When to go private?(279 Posts)
If money is limited, which stage do you think is most beneficial for a child to have private education? 4-7, 7-11 or secondary? Secondary is obviously where you get all your qualifications etc and where you are most likely to go off the rails and participate in club. But then, if you don't have the best start in education could it set the tone in a child's attitude and would they get into the more academic secondaries? What do people think. Just as an aside, I do know that there are good state schools available too.
"I would like to add my daughter was state educated in Hong kong and she can still compete with her selective private peers in the UK. So its not all doom and gloom."
Sorry, posted before I added "what does this mean?" To my c and p.
I don't know what it means to your C and P...I do know its a good example that kids from state primary can integrate into private sector.
Whereby Im sure private students who wish to return to state say at A level can also.
The message is clear both sectors has its sucess stories and downfalls...
I like private because it fits my child. Others may disagree either politically or ethically about my choice.
Its my child so I do what is best for her.
At the risk of wading back in (yikes). I i didn't mean to criticise state schools as a whole, or even at all. You have more ability to choose the best school for your child with private (rather than just being allocated). Knowing my local options, the private schools would have smaller pupil to teacher ratios (35 vs 15-24 depending on school), better grounds and facilities, more optional extras and also likely less variation in abilities (as selective and presumably all from parents who especially value formal education). The latter point making it easier for the teacher to focus her teaching and to stretch everyone together. The combination of these things means that I think it is likely that my child would get a better educational and all round experience in private vs. my local state school.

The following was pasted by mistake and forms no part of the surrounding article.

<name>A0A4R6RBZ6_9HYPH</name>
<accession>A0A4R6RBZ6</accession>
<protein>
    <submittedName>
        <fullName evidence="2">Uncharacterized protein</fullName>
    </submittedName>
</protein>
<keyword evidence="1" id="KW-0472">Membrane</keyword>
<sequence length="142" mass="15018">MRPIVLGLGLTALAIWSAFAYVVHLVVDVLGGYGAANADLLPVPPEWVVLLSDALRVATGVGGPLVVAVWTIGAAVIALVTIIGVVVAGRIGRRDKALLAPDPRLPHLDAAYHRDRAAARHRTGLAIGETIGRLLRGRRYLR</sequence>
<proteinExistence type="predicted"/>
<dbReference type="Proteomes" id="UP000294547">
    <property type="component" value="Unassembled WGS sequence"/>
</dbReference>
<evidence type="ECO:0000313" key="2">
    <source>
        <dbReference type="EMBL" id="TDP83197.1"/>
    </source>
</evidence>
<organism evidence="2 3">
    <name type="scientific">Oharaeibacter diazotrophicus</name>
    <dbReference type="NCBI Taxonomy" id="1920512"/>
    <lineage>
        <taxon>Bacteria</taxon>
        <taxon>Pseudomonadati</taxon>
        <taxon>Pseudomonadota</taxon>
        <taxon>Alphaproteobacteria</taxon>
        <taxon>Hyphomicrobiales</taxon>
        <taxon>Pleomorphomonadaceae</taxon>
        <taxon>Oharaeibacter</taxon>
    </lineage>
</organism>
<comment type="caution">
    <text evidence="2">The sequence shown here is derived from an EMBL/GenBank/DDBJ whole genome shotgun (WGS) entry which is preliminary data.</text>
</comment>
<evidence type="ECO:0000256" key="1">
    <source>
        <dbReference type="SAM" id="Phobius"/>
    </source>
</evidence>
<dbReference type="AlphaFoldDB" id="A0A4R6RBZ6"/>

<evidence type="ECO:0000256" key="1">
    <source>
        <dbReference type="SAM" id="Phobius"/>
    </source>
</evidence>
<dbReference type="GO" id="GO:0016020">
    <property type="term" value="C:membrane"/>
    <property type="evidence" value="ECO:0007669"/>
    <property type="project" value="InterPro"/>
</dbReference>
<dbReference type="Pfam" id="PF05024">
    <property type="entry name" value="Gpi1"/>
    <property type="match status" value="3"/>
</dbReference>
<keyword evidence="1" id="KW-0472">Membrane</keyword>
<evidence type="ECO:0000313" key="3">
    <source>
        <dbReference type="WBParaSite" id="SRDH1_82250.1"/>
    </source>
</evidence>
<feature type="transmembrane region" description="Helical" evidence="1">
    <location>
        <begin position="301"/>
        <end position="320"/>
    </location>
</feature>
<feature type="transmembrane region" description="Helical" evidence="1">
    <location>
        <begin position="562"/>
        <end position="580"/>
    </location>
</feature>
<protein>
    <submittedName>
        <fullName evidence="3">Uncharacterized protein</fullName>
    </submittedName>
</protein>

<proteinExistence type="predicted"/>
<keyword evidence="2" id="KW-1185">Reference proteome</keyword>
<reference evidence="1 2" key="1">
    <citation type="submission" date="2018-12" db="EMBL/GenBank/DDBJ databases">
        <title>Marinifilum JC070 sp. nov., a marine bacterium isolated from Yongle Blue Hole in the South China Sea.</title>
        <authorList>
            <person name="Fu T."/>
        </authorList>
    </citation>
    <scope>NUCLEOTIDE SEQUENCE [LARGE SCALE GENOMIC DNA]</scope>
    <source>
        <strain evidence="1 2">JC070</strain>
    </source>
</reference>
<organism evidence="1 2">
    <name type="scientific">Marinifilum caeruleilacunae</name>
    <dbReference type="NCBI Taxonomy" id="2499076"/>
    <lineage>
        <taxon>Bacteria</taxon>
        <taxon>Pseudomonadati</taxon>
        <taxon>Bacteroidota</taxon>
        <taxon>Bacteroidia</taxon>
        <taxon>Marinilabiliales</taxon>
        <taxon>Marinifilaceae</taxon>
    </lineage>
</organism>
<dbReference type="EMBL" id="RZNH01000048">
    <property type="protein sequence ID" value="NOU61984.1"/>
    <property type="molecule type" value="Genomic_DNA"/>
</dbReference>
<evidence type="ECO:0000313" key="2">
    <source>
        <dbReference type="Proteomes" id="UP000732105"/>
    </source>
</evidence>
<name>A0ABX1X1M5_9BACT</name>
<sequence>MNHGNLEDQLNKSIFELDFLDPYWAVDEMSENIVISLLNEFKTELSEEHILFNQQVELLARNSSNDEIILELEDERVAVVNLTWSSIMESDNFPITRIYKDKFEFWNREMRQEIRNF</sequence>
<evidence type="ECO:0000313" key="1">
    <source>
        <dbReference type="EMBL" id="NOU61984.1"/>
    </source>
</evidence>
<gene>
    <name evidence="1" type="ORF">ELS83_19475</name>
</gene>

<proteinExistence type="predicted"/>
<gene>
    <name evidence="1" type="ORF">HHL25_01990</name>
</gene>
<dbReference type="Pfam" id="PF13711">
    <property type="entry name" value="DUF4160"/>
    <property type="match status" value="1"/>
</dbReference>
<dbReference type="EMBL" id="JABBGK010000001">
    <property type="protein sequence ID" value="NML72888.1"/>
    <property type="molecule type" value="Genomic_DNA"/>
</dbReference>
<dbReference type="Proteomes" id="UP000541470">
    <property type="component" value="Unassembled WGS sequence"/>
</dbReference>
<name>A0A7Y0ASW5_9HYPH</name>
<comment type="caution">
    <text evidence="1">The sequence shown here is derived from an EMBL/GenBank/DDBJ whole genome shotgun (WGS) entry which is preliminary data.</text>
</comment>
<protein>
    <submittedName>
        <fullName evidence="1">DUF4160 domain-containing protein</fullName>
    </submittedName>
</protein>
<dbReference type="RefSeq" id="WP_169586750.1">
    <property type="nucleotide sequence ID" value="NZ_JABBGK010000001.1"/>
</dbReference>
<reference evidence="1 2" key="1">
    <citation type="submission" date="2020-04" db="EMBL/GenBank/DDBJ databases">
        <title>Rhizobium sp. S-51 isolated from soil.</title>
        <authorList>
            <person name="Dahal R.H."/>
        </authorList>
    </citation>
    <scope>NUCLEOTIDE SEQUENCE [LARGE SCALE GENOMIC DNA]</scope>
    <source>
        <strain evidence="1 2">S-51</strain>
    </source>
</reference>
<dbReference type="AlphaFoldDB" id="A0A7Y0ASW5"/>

I know that this is not always the case and that there are millions of children with top grades and positive experiences coming from state schools. One example is my husband who loved his state primary, secondary (not grammar) and college, made great friends, got top grades in science and maths subjects a level and went on to a Russell group uni to get a first. Meanwhile I went private throughout and disliked my first school 4-7(convent), but loved the rest. I got good grades but not always A's. However, I think the sport I did competitively with school, stopped me going off the rails as a teenager and made my secondary school experience especiallyamazing. This sport was not a mainstream one (I was rubbish at netball, tennis etc) and I would not have got into it outside of school either. I hope this very long winded explanation gives some insight into where I was coming from. Didn't mean to start a bunfight!
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